Scrolling shooters have been around since the dawn of gaming in one form or another, so it is a very laudable feat when I tell you that itís unlikely youíve ever played anything quite like Airstrife. On the surface, it looks like a slightly modernised 1945, replete with vintage fighter crafts slugging it out in the unfriendly skies. But thatís fine, your old-timey plane flies perfectly well, and can both give out and take a beating. Unlike 1945 and its ilk, your Airstrife fighter has limited shields that allow it to absorb a few blows before itís plucked from the skies. It even has a defensive trump card up its sleeve; the barrel roll. Launching yourself into this roll allows you to harmlessly bypass any streams of artillery directed at you, though does temporarily rob you of being able to return fire. It means that thereís no more getting cornered; if a wave of tracer fire and missiles are hounding you across the screen, a good sense of timing will allow you to slip through it unscathed.
Airstrife gives you a lot of tools to survive, that, in isolation, might make the game sound like a bit of a cakewalk. Except it isnít. At all. The barrel roll is only effective if you get the timing down just right, and an out-of-sync roller will simply bank into incoming fire rather than avoid it. And, sure, you can survive some of that because you have a shield to absorb some blows only, once that shieldís gone and you explode, thatís it. No picking back up from where you died, and no checkpoint system reviving you part way into the level. Itís done. You can start the stage from scratch or give up.
In every sense of the word, Airstrife is a grind. In an era when even the hardest scrolling shooters are happy to give you a huge pile of credits so you can just continue-spam your way through games, this one is a throwback in many ways, and something very different in others. Itís almost imperative that you fall back into retro mindsets, playing levels over and over until progressing through is muscle memory as much as it is twitch skills. But repeat plays are offered further reward; complete a normal level, and youíre eligible for a cash recompense at the end. Steady runs where you take little damage and conserve the majority of your ammo are good ways to get rich quick. Except itís not quick. At all. Thereís a hell of a lot of practice that will need to go into scoring a perfect run. Itís of no exaggeration to point out that even on the easiest setting, Airstrife will kick your arse.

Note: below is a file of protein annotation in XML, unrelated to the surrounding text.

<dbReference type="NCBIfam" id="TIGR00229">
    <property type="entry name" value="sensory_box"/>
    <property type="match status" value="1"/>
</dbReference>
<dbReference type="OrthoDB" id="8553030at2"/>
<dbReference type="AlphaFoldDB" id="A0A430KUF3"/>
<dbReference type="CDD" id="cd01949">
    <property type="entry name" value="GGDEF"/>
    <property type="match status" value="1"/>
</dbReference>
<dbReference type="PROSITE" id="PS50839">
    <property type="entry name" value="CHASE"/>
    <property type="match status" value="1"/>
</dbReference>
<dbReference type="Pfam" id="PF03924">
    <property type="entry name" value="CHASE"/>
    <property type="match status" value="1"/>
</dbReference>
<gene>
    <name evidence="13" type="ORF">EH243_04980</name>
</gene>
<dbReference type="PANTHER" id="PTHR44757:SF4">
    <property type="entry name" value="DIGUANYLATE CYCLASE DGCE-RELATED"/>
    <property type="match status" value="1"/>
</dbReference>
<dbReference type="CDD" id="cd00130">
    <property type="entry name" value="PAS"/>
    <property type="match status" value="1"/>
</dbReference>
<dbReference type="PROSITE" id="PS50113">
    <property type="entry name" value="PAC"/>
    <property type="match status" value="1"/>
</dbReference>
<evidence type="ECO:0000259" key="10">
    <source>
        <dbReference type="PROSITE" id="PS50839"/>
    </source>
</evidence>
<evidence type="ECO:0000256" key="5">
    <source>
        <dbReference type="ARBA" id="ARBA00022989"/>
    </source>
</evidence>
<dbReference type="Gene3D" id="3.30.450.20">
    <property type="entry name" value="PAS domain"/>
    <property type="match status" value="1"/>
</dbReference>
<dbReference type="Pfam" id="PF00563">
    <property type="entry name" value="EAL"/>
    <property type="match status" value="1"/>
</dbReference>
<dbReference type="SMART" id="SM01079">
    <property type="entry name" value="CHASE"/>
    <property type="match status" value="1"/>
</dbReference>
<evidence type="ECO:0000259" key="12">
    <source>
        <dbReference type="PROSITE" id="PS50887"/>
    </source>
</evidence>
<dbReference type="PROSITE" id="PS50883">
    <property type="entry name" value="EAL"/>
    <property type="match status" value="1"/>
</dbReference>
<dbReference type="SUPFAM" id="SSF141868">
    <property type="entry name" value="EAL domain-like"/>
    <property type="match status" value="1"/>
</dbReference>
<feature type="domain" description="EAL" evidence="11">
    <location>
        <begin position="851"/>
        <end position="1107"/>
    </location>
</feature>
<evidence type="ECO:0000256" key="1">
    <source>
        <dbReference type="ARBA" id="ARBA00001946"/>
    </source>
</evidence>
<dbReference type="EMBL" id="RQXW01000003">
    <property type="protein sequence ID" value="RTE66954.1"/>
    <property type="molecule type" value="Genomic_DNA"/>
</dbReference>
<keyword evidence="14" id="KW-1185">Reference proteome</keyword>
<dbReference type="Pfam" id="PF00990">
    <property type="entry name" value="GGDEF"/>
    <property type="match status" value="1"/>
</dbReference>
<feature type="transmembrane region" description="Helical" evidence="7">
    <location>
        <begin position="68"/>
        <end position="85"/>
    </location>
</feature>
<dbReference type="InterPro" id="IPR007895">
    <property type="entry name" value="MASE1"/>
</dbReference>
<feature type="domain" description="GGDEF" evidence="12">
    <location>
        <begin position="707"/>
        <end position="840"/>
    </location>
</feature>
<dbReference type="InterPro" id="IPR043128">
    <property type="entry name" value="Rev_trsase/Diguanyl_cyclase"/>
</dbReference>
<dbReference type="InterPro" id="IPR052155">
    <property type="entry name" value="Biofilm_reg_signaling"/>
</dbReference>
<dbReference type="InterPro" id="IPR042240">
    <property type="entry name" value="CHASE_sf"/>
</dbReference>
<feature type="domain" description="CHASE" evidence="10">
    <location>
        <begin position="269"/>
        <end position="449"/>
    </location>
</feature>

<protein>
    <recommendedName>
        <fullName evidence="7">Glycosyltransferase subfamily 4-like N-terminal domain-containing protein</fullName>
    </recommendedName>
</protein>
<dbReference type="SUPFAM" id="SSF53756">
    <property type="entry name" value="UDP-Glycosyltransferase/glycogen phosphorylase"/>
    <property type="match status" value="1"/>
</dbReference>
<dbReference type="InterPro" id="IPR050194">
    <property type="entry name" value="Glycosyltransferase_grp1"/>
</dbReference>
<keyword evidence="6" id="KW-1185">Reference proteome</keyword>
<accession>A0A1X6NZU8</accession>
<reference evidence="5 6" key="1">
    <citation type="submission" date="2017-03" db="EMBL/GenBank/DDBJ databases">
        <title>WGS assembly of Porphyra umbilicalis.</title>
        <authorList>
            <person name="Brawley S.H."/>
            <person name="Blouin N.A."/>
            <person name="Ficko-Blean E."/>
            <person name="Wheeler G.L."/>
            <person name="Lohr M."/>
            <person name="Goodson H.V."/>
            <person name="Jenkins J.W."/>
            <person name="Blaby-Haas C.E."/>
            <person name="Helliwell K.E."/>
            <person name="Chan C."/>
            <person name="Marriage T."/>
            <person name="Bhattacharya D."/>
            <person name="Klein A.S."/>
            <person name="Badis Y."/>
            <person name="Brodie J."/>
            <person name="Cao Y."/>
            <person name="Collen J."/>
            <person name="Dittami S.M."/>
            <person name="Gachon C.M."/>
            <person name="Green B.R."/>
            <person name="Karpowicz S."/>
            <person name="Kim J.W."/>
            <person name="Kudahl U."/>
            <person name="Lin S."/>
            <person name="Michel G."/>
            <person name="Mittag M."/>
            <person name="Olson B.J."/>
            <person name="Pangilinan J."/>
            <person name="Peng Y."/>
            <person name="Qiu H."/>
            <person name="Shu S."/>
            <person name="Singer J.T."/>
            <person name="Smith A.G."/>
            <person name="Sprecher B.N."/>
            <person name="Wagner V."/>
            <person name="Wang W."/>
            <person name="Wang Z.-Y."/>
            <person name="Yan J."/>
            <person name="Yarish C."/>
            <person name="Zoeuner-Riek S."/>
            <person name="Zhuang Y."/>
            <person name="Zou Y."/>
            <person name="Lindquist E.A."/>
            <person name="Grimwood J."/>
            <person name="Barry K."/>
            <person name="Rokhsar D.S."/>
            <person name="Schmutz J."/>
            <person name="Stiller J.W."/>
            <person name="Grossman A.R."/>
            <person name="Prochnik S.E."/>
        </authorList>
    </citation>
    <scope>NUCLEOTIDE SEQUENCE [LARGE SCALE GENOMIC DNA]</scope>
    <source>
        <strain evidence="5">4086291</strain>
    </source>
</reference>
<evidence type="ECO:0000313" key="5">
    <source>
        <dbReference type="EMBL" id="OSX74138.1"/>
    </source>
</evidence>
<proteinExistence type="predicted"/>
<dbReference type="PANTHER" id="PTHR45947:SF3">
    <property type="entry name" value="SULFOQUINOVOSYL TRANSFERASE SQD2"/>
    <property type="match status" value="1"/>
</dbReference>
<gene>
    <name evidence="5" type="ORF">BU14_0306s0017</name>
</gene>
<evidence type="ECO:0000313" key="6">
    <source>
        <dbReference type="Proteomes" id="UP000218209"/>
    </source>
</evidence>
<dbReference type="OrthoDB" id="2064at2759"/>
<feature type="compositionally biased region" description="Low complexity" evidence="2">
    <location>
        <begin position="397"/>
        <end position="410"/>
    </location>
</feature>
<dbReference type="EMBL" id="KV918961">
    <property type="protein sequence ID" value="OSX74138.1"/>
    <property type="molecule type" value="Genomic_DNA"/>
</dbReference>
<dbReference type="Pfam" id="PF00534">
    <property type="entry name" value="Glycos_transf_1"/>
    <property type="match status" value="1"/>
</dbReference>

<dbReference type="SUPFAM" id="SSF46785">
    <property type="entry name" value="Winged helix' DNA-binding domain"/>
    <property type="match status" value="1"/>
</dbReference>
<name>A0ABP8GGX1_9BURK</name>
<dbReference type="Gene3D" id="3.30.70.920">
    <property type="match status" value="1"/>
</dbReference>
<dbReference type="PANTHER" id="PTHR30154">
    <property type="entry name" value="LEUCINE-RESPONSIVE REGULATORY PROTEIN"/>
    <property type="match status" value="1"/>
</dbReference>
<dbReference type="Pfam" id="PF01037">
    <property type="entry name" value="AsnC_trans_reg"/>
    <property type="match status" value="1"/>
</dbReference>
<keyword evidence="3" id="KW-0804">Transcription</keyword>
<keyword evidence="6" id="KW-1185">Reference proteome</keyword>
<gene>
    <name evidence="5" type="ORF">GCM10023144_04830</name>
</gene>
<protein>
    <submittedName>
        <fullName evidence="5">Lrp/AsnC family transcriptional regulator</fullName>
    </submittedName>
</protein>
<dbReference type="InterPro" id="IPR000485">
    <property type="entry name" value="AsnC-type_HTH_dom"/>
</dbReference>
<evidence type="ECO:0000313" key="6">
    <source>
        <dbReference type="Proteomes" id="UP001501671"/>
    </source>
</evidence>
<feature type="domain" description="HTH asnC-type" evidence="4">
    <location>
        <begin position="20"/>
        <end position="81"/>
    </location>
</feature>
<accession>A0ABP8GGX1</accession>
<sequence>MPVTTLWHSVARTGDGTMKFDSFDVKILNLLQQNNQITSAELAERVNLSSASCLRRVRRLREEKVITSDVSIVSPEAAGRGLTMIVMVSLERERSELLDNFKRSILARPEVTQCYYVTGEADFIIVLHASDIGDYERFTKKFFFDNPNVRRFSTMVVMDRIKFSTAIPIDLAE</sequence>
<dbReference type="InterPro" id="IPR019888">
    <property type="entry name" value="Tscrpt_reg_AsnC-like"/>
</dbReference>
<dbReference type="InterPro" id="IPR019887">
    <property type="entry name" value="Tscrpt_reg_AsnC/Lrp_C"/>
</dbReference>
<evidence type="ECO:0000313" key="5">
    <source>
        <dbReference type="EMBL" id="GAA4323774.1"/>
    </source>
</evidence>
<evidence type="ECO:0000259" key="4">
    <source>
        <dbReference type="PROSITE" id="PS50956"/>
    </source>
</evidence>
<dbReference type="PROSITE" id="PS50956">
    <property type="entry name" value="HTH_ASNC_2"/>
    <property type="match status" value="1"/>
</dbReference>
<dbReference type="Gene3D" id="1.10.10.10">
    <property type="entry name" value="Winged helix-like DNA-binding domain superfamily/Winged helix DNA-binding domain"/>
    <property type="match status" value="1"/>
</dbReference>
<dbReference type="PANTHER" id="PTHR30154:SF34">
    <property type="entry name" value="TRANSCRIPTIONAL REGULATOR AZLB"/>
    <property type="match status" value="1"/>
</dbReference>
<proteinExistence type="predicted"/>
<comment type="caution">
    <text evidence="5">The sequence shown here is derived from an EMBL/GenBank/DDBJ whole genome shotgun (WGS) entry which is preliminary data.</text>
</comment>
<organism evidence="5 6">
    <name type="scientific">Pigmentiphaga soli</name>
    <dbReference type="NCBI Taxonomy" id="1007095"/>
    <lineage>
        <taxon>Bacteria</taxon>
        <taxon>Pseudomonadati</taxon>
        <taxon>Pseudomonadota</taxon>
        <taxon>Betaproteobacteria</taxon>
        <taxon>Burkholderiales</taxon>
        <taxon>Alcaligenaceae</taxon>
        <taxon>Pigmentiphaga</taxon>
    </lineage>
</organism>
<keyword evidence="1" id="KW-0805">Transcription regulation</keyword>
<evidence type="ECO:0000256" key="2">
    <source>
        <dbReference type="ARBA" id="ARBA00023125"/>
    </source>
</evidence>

Thatís where the grind comes back in, because there has to be some way to spend all that money youíve worked so hard to hoard. Limp yourself through the first few opening stages, and youíll find yourself back in a hanger. The hanger has options; one of which is to carry out playing missions, new and old, to advance the game onward. But thereís also an explore function that carries no narrative weight. It exists for you to go out, take on the usual suspects and, if you do well enough, obtain a blueprint.
Aside from launching missions, the hangerís main function is the steady development of your fighter craft. With the right blueprints and a big enough pile of money, you can engineer your craft to fit numerous different moulds. Or, if you find the right parts, craft a whole new base craft and weld new bits on to that instead. Parts can improve your engine, which improves your speed, or graft on better shielding so you take a few more blows. Thereís a ton of new weapons you can try and bolt on, ranging from cannons, heavy machine guns, torpedoes and missiles, but an unmodified craft will be unlikely to bear the bigger and badder of these. Youíll need to compensate by fiddling around with additions such as the airframe, which youíll need to amend to make more room for the larger weapons, and the hardpoint which will help you deal with the excess payload.
It helps slowly erode the sharp difficulty edge that you can grind away and bolster your chosen fighter, turning it into a meandering brute or a nimble nuisance depending on your whim. Whether or not you lean into this, success ultimately means the same thing; youíre going to be flying missions a lot to either collect resources or perfect enemy flight patterns. Itís a definite plus that you donít need to suffer in solitude, as Airstrife can locally support up to four pilots at once. Because all your weapons are made in the hanger, you even forgo the usual arguments you have with that one uncharitable friend who hangs around the top of the screen to steal all the powerups. You donít need homing missiles AND lasers, Marc; leave some for the rest of us.
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